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STS-121 MCC Status Report #09


6 p.m. CDT, Saturday, July 8, 2006
Mission Control Center, Houston, Texas


STS-121 MCC Status Report #09

Astronauts from Space Shuttle Discovery prepared the International Space 
Station’s rail car for restoration and tested a repair crane during a 7 
hour 31 minute long spacewalk today, while their colleagues delivered a 
new oxygen generator and laboratory freezer to the station.

Mission Specialists Piers Sellers and Mike Fossum turned their 
spacesuits to battery power to officially start the spacewalk at 8:17 
a.m. CDT. After they configured their tools and safety tethers, they 
moved to the S0 Truss and installed a blade blocker in the zenith 
Interface Umbilical Assembly to protect the undamaged power, data and 
video cable. Then they rerouted that cable through the IUA so the Mobile 
Transporter rail car could be moved into position on the truss for 
replacement of the Trailing Umbilical System containing the severed 
power and data cable during a spacewalk Monday.

The remainder of today’s spacewalk was devoted to testing the 
combination of space shuttle robotic arm and Orbiter Boom Sensor System 
as a platform for spacewalking astronauts to make repairs to a damaged 
orbiter. Sellers got into a foot restraint on the OBSS, almost 100 feet 
from where the shuttle arm is attached to the payload bay sill, and 
performed a set of motions designed to see how the arm/OBSS handled the 
forces generated by those movements; Fossum stood nearby and reported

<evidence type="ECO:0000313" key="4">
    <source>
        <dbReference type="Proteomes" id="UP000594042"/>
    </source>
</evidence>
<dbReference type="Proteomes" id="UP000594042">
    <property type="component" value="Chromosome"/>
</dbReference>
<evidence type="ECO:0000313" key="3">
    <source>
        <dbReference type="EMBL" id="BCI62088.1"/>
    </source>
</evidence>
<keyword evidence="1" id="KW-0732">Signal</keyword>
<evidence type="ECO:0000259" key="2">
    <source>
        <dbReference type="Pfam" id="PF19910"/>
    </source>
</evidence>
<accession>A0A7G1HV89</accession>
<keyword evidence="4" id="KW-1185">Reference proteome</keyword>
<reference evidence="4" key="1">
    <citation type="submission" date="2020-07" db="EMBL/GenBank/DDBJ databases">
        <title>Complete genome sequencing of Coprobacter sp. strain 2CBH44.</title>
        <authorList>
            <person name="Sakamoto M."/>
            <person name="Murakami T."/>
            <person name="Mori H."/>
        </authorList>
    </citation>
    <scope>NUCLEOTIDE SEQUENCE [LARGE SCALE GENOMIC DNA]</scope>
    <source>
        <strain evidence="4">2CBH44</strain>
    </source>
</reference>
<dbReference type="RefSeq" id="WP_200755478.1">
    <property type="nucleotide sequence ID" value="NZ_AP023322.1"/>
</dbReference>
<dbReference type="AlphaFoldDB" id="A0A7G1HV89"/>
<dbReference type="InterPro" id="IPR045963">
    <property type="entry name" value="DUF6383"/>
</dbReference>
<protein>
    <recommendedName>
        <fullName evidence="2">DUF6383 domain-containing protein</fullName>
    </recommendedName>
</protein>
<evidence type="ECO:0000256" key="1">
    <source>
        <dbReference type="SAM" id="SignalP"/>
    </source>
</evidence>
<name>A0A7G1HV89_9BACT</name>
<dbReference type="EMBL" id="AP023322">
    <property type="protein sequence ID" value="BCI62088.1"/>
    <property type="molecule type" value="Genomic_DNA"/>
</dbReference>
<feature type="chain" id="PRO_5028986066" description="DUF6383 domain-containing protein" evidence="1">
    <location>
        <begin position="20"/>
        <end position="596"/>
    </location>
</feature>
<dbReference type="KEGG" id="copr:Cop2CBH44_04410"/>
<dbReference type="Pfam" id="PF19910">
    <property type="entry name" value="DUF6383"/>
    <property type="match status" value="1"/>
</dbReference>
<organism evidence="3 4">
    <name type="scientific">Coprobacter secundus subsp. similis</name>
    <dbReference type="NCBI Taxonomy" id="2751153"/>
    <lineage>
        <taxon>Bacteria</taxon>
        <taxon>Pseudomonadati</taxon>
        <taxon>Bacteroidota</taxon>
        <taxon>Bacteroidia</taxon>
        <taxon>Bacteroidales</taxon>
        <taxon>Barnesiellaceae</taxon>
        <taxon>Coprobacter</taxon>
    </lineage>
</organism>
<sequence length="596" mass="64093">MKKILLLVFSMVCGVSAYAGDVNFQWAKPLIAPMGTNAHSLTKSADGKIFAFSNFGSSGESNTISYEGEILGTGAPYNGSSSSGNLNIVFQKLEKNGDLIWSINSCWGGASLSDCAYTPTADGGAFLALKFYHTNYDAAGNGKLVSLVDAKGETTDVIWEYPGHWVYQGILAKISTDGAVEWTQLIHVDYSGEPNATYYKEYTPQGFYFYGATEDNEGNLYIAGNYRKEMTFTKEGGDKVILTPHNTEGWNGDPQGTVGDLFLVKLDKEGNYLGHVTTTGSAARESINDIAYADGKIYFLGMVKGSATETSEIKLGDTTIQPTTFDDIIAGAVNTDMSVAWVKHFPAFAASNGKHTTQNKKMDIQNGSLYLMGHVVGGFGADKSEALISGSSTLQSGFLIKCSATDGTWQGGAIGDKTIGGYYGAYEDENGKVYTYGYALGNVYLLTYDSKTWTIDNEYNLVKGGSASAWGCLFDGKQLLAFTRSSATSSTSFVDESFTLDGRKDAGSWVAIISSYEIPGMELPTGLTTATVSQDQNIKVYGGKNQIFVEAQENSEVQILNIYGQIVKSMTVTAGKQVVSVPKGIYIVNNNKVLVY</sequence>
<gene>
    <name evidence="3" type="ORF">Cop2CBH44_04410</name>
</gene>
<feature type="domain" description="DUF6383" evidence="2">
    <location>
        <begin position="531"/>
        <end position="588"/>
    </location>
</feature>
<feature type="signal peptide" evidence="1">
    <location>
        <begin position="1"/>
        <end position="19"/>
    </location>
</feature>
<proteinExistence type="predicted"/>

his observations of the arm/OBSS’ movements.

Then Fossum joined Sellers on the end of the OBSS for another round of 
demonstrations, with measurements again taken by a load cell mounted 
under the foot restraint. For the last measurement the arm maneuvered 
Fossum into position so he could push against the end of the P1 Truss.

Sellers, wearing the spacesuit with red stripes, and Fossum, wearing the 
white spacesuit, re-entered the station and started pressurizing the 
airlock at 3:48 p.m., concluding the first of three spacewalks planned 
for the mission. Today’s EVA was the fourth of Sellers’ career, and the 
first for Fossum.

Pilot Mark Kelly served as intravehicular crewmember, keeping the 
spacewalkers on time and relaying information from Mission Control in 
Houston, while Mission Specialists Lisa Nowak and Stephanie Wilson and 
Expedition 13 Flight Engineer Jeff Williams operated the shuttle robot 
arm and Discovery Commander Steve Lindsey monitored their activities 
while transferring water onto ISS.

During the EVA ISS Commander Pavel Vinogradov and Flight Engineer Thomas 
Reiter unloaded cargo from the Multipurpose Logistics Module. Today’s 
transfers included a new oxygen generator, to be installed in the 
Destiny laboratory in the coming months, and a Minus Eighty Degree 
Laboratory Freezer for ISS, which will provide low temperature storage 
for lab supplies and for experiment samples awaiting return to Earth.

Delivery of cargo from the MPLM onto ISS will be the centerpiece of 
activity on orbit Sunday, and the second of two spacewalks will take 
place Monday morning at 7:13 a.m. CDT.

Also Saturday, Mission Managers reported clearing for entry all but one 
area of the orbiter’s thermal protection system that engineers had been 
looking at closely. The remaining area, a protruding gap filler near the 
external tank umbilical doors, needs further analysis, according to 
Steve Poulos, Orbiter Project Office Manager. The outlook was favorable 
for clearing that area, as well, Poulos said, but image analysts will be 
working through the night Saturday to finish looking at it.

Overall, the spacecraft thermal protection system had relatively few 
“dings” and Chairman of the Mission Management Team John Shannon said 
that Discovery was by far the “cleanest” in terms of damage to the heat 

The next STS-121 mission status report will be issued early Sunday, or 
as events warrant.

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